Eva-Maria Ruhl, “Boulder Bridge,” on view at “Nature in the Walkable City.” (Eva-Maria Ruhl/Courtesy District Architecture Center)

The artists of “Nature in the Walkable City” may not all have architectural training, but the District Architecture Center show does emphasize precise rendering. Whether depicting flowers or buildings, animals or statues, the 14 participants favor crisp accuracy over looser or more subjective modes. The closest thing to an abstraction here is Kappy Porsch’s realistic close-up, executed in watercolor and color pencil, of a sycamore tree’s patterned bark.

Most of these paintings and drawings focus on specifics, in form if not necessarily locale. Eva-Maria Ruhl’s pigeon and S.M. Wilson’s heirloom tomatoes needn’t be indigenous varieties. The cascade of fan-shaped ginkgo leaves in Roberta Matthews Bernstein’s “Shade for Dinosaurs” riffs on that tree’s ­250-million-year-old lineage, not on its frequent use on D.C. streets.

The selection, however, is not short on local color. Two artists picture Kenilworth Aquatic Gardens, and Ruhl offers multiple views of Rock Creek Park. More architecturally, Donald Beekman Myer meticulously illustrates the streamlined art-deco facade of the General Services Administration’s West Heating Plant.

Myer is well represented among the show’s most fanciful pieces, in which natural objects mutate into stone or brick. His “Asparagus Maximus” erects a massive spear inside the outline of the Washington Monument. And inspired by a corncob-derived capital on a column designed by Benjamin Latrobe for the U.S. Capitol two centuries ago, Myer conceived capitals based on dandelions and runner beans.

In a series of drawing-paintings, Ellen Tuttle demonstrates how to turn a faithful portrayal of an owl into a stylized, decorative motif.

Janet Wheeler, “NEST 43,” mixed media assemblage. (Janet Wheeler/Courtesy BlackRock Center for the Arts)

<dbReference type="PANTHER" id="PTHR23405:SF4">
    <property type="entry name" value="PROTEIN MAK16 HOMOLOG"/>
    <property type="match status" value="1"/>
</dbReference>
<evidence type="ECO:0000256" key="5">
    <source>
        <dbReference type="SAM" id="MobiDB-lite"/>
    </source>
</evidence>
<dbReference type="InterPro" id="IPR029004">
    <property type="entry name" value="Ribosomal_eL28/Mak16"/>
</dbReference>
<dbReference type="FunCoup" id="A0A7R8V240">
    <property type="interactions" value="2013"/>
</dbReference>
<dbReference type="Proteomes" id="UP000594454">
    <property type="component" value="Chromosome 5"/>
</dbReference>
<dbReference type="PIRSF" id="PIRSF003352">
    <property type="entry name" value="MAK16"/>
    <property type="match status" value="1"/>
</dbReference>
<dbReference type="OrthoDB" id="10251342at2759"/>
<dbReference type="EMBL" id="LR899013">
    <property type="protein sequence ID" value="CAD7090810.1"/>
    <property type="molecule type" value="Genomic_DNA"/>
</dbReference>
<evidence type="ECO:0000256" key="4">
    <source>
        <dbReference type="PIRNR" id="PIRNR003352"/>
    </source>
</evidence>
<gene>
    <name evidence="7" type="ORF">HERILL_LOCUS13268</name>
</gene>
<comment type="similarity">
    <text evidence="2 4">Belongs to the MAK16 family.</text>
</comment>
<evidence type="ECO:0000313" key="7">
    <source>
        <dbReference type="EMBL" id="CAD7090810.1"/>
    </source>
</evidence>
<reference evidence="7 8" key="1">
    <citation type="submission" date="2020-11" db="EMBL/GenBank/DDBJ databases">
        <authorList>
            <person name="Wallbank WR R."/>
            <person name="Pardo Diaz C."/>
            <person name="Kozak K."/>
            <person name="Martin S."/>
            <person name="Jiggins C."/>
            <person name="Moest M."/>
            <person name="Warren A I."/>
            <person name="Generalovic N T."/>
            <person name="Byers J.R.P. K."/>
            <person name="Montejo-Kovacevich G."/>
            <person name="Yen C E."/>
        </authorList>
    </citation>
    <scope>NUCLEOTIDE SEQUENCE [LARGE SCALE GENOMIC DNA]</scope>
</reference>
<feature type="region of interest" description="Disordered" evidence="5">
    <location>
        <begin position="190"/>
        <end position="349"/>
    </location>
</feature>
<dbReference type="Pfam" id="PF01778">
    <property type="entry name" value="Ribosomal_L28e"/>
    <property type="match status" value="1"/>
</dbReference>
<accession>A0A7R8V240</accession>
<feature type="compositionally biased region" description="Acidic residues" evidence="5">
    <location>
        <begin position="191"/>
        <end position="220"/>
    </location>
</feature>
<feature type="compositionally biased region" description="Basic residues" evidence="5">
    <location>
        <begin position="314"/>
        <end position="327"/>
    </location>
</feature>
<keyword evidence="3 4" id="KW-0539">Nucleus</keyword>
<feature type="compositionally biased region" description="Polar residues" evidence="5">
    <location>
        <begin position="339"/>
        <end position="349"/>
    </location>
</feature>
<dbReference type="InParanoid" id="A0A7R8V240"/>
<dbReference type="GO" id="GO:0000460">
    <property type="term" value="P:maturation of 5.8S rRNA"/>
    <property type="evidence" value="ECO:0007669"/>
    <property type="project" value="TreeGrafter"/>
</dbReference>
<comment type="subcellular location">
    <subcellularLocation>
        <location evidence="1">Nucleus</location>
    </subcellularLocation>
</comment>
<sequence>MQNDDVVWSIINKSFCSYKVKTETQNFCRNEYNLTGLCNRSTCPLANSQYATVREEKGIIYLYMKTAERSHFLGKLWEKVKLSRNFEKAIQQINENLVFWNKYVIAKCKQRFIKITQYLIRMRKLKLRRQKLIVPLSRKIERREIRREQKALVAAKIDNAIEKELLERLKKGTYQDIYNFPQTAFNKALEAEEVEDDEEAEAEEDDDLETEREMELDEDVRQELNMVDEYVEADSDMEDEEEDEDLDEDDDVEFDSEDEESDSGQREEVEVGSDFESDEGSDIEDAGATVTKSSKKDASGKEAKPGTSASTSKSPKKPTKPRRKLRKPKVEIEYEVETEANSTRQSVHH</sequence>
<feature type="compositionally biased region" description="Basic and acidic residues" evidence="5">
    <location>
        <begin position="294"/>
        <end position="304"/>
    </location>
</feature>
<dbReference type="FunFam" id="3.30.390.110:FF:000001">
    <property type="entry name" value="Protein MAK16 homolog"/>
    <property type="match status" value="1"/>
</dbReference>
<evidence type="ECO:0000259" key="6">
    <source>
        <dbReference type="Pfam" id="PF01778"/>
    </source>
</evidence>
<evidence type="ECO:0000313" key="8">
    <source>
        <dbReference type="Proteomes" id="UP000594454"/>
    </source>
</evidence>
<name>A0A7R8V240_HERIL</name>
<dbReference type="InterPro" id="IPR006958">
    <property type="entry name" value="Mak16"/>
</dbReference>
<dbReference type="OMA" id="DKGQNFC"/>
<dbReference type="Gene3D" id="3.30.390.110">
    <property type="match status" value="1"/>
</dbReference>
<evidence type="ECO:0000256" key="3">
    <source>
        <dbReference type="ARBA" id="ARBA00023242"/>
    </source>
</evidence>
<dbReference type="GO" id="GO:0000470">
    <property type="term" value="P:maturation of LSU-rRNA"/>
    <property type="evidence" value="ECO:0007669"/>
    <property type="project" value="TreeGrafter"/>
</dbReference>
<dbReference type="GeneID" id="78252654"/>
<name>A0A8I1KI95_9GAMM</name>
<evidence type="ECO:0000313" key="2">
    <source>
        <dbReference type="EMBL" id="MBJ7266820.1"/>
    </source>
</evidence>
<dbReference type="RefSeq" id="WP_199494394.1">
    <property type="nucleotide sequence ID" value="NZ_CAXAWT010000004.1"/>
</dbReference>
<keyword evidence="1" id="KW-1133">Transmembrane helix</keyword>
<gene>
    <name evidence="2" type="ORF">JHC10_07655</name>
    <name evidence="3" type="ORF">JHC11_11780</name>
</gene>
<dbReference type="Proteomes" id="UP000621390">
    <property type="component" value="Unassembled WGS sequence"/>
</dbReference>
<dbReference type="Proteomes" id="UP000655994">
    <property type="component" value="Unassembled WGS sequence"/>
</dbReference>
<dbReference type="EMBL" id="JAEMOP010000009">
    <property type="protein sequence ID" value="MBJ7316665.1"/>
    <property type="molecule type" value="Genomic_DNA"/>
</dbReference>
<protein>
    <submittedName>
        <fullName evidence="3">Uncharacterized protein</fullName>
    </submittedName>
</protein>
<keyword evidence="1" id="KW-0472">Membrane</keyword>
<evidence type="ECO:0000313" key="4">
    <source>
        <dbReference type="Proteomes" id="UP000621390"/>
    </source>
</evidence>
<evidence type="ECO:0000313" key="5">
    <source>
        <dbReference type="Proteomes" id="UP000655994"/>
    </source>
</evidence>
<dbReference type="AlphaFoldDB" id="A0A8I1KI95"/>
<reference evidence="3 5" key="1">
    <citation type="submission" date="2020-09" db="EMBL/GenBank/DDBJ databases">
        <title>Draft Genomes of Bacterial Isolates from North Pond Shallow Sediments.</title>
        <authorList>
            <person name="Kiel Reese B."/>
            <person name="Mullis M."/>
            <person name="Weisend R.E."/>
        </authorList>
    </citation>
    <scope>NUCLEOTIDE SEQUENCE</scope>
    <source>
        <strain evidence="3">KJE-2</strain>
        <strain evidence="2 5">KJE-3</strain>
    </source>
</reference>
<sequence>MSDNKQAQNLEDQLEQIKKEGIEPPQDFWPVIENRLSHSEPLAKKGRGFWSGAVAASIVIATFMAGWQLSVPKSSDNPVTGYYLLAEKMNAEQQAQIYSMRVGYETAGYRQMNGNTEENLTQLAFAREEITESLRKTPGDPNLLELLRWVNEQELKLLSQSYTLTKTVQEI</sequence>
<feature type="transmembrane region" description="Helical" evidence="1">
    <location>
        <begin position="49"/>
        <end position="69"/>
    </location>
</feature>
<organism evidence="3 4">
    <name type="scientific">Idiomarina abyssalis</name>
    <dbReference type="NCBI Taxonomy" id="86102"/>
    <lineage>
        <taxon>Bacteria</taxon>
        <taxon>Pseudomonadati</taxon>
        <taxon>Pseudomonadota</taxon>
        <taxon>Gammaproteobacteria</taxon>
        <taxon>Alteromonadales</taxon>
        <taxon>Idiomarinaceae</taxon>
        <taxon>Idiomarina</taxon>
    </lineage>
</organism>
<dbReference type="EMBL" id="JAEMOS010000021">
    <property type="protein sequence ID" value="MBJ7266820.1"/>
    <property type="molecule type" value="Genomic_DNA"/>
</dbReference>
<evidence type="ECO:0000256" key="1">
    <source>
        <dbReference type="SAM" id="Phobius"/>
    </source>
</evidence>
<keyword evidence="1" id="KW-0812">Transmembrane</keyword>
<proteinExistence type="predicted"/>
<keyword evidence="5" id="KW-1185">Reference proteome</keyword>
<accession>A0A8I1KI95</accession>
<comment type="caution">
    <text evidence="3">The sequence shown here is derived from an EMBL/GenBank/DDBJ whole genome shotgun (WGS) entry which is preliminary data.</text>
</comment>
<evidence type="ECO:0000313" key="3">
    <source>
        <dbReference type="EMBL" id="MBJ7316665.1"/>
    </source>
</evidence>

The direction of the transformation is less clear in Debbie Bankert’s “Awaken the Lion” series, whose animals are part tawny fur, part stone or concrete. The title suggests that the lions, escaping from architectural imprisonment, are about to be reborn free.

Nature in the Walkable City On view through Oct. 3 at the District Architecture Center, 421 Seventh St. NW. 202-347-9403. www.aiadac.com/sigal-gallery/current-exhibition.

Susan Feller & Janet Wheeler

Ginkgo leaves also appear in one of Susan Feller’s mixed-media collages in “Shifting Terrain,” an exhibition at the BlackRock Center for the Arts that pairs her work with that of Janet Wheeler. The two local artists share a subdued palette and a lyrical outlook on loss, decay and possible renewal. Where Wheeler’s “Nests” include feathers and broken eggs, Feller’s “Rusted Intentions” swirl wax over jagged circles and brownish-red fields produced by oxidation. Feller’s “Construct” series is more colorful, but earth and metal tones characterize most of this work.

Feller’s surfaces are mottled, sometimes stained with coffee rather than rust, and thickly worked. Wheeler often places found or purchased 3-D objects — the eggs and feathers are reportedly artificial — in Louise Nevelson-like boxes. Her “Totems” are mostly hanging wall pieces, although one of them is a free-standing grove of six bamboo stalks. Wheeler builds things, but she’s no architect. Rather than borrow natural forms for decorative elements, she convenes them for shamanistic power. In her art, nature is not a distant model but an ever-present force.